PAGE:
Thursday, 31 July 2008

About the blog

I know I said I'd write about my launch party next but it's all been a bit crazy here and there's been no time to think in any kind of organised way so instead here's a post I've been half-working on for a while. I thought maybe today was its day...

Starting this blog wasn't my idea, you know – like all good ideas it was my hi-tech Beloved's. 'You should have a blog', he said some years back, 'everyone's got one'. That argument has never worked with me (and if you looked in my wardrobe you'd know that already..) so I ignored him and did something else. Then eventually I found myself looking at a blog here and there and got round to saying to him 'you know, that thing you said about having a blog...' I think he made a 'oh, shock, horror, was I right?' face. I see that face a lot.

By this time blogs were fairly pass̩ so I felt it was OK to proceed (or something...anti-fashion or fashion...which is the bigger illusion? Discuss). Also I had been thinking that maybe, finally, it was time to communicate with other writers and that this might be a way to do it. As I may have said before I don't do writers' groups, creative writing courses, hanging out with writers Рit's just never appealed to me and the times I have tried...oh gee (as Hope would say), it hasn't really been my cup of tea. Still it was something that I kept thinking about and I wondered if maybe this might be a way to give hanging with my writer homies another go Рwithout the train journeys and the babysitting and the sitting through hours of (some) tedium. My offline, so-real-I-can-touch-them-sometimes friends these days include pretty much everyone but writers...I've got several artists, quite a few people in vague hard-to-define occupations, lots of musicians, a masseuse, a longterm Phd student (History), an environmental protection officer, various people in administrative jobs they do or don't like, a very musical cleaner, a couple of I.T. experts, a youth work manager, a couple of people retired from some type of teaching, a couple of people who would love to retire from some type of teaching, a civil servant or two Рall these (lucky me) but no writers so I just had a nagging feeling that it was time to give writers another try.

Now here I am and I can't believe I've been writing this blog and reading others since April 2007 (but it's there in the archive so it must be true). It's been a strange experience so far but good overall...I think. I have read some interesting essays and articles and diary pieces online, I've picked up all kinds of information, made some invisible friends and found out that writers can be just as annoying and know-it-all in blogs as they can anywhere else but that I must learn to cope with that (and face up to the fact that I am just as guilty as anyone, no, it can't be true...well, now and again...).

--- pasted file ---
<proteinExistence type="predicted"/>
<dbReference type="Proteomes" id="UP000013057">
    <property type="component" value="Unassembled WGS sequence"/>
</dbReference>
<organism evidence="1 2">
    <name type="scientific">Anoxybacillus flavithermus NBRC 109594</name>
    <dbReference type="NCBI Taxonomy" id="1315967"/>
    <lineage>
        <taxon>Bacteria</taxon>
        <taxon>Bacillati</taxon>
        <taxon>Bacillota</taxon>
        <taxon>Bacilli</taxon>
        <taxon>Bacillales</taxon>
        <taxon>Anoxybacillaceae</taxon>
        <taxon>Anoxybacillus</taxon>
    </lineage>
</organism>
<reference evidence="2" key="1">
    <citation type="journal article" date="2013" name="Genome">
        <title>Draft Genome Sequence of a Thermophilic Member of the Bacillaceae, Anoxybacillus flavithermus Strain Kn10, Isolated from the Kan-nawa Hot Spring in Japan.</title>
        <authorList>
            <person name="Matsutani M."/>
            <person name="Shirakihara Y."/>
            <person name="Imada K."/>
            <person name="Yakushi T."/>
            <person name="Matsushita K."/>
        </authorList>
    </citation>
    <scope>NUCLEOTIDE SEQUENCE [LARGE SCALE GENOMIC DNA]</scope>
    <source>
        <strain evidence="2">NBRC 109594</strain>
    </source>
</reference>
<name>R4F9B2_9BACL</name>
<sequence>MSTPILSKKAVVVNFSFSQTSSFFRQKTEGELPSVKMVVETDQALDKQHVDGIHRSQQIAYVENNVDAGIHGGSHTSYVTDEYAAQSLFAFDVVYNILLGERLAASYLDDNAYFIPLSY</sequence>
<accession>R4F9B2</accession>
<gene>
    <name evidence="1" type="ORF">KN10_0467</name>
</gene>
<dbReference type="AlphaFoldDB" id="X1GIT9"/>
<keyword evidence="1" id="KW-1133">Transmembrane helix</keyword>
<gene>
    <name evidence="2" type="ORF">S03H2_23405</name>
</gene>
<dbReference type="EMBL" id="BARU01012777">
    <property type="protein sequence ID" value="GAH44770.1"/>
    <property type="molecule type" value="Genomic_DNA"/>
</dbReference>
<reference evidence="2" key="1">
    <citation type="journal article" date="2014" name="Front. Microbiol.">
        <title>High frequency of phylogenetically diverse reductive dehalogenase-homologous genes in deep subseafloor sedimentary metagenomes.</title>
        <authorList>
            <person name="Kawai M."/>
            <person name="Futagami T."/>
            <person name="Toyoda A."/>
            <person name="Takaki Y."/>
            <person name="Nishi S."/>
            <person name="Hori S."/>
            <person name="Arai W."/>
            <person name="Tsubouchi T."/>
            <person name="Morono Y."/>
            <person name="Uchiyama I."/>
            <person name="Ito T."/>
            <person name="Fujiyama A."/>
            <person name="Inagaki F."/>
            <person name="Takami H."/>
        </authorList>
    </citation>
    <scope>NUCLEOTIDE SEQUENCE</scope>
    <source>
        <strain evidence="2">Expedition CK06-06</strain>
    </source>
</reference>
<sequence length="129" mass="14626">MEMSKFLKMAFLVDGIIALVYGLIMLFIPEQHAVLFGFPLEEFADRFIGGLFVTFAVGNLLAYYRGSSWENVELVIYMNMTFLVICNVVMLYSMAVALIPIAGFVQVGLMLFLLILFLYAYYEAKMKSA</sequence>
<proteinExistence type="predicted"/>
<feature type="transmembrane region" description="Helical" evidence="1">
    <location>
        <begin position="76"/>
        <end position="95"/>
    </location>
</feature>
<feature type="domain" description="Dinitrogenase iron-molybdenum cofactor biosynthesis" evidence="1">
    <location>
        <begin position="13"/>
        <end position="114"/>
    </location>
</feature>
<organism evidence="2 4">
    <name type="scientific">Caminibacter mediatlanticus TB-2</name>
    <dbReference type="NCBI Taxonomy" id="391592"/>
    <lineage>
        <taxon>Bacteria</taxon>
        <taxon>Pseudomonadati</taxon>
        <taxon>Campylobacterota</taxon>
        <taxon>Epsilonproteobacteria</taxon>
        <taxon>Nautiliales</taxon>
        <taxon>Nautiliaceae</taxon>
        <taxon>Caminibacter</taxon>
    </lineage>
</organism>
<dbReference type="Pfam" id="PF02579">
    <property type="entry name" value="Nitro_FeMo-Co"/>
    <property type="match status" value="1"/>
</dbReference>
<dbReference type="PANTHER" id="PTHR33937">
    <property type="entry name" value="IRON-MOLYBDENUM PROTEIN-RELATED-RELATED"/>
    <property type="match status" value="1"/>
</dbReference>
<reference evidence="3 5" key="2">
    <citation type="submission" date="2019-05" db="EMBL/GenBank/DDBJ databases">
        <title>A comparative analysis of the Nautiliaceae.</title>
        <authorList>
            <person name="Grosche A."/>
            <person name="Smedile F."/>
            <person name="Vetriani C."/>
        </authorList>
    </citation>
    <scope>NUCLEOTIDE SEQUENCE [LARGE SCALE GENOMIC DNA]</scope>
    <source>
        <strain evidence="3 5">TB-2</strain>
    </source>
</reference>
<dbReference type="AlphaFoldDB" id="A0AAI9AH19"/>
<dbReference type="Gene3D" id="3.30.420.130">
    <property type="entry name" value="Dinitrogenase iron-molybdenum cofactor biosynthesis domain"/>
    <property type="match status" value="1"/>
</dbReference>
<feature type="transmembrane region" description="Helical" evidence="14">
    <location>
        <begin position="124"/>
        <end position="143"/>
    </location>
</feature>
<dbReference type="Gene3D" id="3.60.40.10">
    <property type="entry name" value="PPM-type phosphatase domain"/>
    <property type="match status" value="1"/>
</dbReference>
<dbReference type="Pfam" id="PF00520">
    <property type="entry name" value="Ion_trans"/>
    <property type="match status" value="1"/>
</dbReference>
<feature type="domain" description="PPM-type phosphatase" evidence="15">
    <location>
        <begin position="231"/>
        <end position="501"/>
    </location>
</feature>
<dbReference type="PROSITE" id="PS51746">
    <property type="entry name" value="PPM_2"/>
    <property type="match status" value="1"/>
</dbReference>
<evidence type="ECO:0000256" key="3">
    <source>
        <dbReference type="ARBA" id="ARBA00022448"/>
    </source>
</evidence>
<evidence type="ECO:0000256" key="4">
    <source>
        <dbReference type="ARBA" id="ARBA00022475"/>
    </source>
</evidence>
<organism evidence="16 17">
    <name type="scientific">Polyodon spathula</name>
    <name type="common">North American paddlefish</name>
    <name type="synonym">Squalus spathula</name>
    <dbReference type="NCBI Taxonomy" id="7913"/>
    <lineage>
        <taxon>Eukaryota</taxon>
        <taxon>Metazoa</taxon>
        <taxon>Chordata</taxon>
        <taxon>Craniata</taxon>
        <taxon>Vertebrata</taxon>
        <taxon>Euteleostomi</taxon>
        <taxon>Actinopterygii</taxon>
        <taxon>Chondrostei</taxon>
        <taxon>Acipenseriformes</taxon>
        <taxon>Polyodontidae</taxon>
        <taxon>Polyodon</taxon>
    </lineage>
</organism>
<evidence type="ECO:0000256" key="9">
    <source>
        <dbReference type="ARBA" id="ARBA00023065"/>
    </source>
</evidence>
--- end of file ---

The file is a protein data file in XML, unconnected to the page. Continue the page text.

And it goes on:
So what do you think of the show so far? For me, the best of this blogging experience to date has been:

The interchange between interesting human beings РColin Will, Hope, Jim Murdoch, Sorlil, Hugh 'Shug' Macmillan, other people now and again. I think blogging has to be an interactive thing or it's just another of life's disappointments, another missed opportunity for maximum communication. And if all you're going to write all the time is that you're too busy to write then please...go and do the other things and stop annoying people with you're 'I'm so busy's. (Clich̩-that's-true alert Рdo something properly or don't do it at all...).
Humour – Is there anything more important in life? I've enjoyed the online humour of Ken Armstrong, Jim Murdoch (again), Shug (again), my old friend Sean Smith at Expletive Undeleted...that's all men...where are the funny girls? There's a couple on MySpace I like – they're quite rude though...
Great writing - I read a lot of good writing on and in blogs...young Fiendish in Ireland, for example, she's pretty amazing at times.
Interesting lives – I am one of those people (and writers) who thinks that everyone's life is interesting in some way. Of course, that said, not everyone can make the details of that life into an interesting blog! One of my favourite fascinating life blogs is Lemn Sissay's. His online diary is a wild wander through performances, projects, perceptions and people. He's one of the first poets I heard read poems live and I still love his passion for the word (written, spoken and in all its forms) and his passion for people and life (despite/because of some the crap life has passed his way). His spelling's pretty crazy at times so that will put some readers off...I am quite anal about my own spelling but I can bear Lemn's for many reasons but mainly because there's so much to get from what he writes that it would be a shame to miss it all because of a wrong 'their' here and their. I also love reading about Colin Will's travels and varied activities. Like Lemn, Colin sees through the wide eyes of a child but writes with the wisdom of a well-travelled thinking man.
Honey, just teach me something – if only all teachers were as good as some of the bloggers I read. I've learned a lot from the likes of Dave King, Jim Murdoch and Ms Baroque/Katy Evans Bush (though I disagree with the latter quite a bit too – see accessibility, song lyrics and political correctness. We have very different hobby horses, she and I...different ends of the toyshop at times). Still, all of these bloggers appeal to me when they pass on information and ideas with knowledge and enthusiasm. I'm not the most erudite literary blogger (it's just not my natural area of strength!) but I'm all for learning as many new things a day as possible.

As well as all that there has been: